Cognitive endpoints as disease biomarkers: optimizing the congruency of preclinical models to the clinic

Curr Opin Investig Drugs. 2008 Jul;9(7):696-706.


Cognition is a complex set of processes, including attention, learning and memory, that refers to the capacity to encode, consolidate, store and retrieve recent and remotely stored fact (semantic) and experience-based (episodic) memory. The development of cognitive enhancers is of particular importance to society and the pharmaceutical industry, as cognitive dysfunctions are observed across a wide range of neuropsychiatric and neurodegenerative disorders; however, developing such therapeutics has proven difficult. There is poor congruency between the abundance of positive results observed in animal studies compared with clinical outcome. For example, from 1982 to 2002 there was a 6000% increase in studies on cognitive processing in rodents that had little or no impact on the outcome of phase II and III clinical trials. The effects of therapeutics on models of cognition that demonstrate the potential to improve preclinical-to-clinical congruency, focusing on attention, impulsivity and episodic memory, are summarized in this review. Changes in attention, impulsivity and episodic memory are tractable 'disease biomarkers' that correlate with the disease phenotypes that are potential therapeutic targets. In the context of the development of cognitive enhancing drugs, one of the major goals of translational medicine is to improve the congruency between preclinical models and clinical results. Improved translatability could improve discovery, validation and implementation of biomarkers to inform clinical outcome studies and decision making, and to establish proof-of-concept for efficacy and safety based on targeted mechanisms of action.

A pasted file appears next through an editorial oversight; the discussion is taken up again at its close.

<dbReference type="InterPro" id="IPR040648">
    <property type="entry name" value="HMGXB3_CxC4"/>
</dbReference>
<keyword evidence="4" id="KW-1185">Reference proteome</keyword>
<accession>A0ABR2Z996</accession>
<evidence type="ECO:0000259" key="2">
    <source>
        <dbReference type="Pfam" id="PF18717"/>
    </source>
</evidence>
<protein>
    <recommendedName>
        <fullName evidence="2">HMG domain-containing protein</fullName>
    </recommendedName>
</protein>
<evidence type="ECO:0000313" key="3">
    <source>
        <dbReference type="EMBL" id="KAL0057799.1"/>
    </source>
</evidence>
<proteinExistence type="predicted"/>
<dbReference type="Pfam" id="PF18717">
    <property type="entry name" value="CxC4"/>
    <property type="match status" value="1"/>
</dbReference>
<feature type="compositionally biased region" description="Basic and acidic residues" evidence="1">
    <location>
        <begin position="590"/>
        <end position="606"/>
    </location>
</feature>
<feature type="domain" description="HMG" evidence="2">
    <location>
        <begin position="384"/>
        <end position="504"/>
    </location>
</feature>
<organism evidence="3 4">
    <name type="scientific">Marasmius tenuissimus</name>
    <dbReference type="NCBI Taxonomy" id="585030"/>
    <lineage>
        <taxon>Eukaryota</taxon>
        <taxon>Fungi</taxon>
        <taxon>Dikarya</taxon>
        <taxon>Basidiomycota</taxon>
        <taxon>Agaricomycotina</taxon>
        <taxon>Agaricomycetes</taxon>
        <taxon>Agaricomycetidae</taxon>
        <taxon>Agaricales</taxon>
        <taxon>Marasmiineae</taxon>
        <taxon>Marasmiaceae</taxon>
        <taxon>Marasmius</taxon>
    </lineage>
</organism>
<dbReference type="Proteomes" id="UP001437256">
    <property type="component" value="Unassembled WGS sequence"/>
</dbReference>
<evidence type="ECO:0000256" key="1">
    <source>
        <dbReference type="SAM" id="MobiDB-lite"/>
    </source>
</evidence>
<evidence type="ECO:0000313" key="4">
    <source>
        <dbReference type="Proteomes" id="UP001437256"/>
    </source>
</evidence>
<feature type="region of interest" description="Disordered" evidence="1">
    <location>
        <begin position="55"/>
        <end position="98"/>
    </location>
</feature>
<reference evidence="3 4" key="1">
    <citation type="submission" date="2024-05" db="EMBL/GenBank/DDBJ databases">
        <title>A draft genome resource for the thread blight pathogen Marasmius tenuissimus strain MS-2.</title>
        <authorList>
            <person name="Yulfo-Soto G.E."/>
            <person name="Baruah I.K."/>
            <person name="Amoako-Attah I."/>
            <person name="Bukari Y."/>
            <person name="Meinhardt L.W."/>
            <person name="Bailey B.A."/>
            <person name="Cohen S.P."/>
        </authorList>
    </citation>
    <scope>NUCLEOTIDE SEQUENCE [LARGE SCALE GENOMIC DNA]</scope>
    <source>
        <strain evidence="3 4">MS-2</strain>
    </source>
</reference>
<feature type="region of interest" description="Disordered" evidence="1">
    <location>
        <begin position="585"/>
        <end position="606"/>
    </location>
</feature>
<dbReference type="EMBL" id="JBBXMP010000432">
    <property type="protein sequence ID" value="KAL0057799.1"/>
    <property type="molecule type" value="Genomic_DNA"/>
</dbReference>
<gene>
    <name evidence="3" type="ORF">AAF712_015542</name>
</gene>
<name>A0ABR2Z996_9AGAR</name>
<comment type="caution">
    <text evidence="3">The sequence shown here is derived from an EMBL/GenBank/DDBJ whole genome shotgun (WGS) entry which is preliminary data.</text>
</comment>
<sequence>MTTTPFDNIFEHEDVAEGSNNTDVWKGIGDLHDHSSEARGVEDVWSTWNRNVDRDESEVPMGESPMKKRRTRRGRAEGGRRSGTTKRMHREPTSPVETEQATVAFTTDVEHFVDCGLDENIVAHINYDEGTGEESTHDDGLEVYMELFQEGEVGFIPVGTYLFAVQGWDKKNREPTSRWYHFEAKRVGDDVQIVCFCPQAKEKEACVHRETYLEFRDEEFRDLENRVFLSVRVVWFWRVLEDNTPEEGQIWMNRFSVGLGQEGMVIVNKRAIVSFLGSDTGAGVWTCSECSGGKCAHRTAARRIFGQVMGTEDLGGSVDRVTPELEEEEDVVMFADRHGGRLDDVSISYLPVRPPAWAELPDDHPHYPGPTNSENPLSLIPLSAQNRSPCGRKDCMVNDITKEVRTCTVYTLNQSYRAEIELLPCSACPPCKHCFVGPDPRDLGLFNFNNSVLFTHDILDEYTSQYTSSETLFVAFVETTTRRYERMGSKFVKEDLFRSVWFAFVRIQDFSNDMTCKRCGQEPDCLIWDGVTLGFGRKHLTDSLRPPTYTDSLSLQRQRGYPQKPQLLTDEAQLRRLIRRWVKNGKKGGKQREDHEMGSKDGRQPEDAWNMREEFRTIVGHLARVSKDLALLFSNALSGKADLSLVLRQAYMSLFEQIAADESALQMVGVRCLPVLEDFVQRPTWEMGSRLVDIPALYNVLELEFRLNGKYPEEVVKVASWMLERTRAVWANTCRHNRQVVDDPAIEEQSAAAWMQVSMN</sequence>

Publication types

  • Review

MeSH terms

  • Alzheimer Disease / psychology
  • Association Learning
  • Biomarkers*
  • Cognition / physiology*
  • Cognition Disorders / psychology*
  • Drug Evaluation, Preclinical
  • Endpoint Determination
  • Humans
  • Impulsive Behavior / psychology
  • Recurrence


  • Biomarkers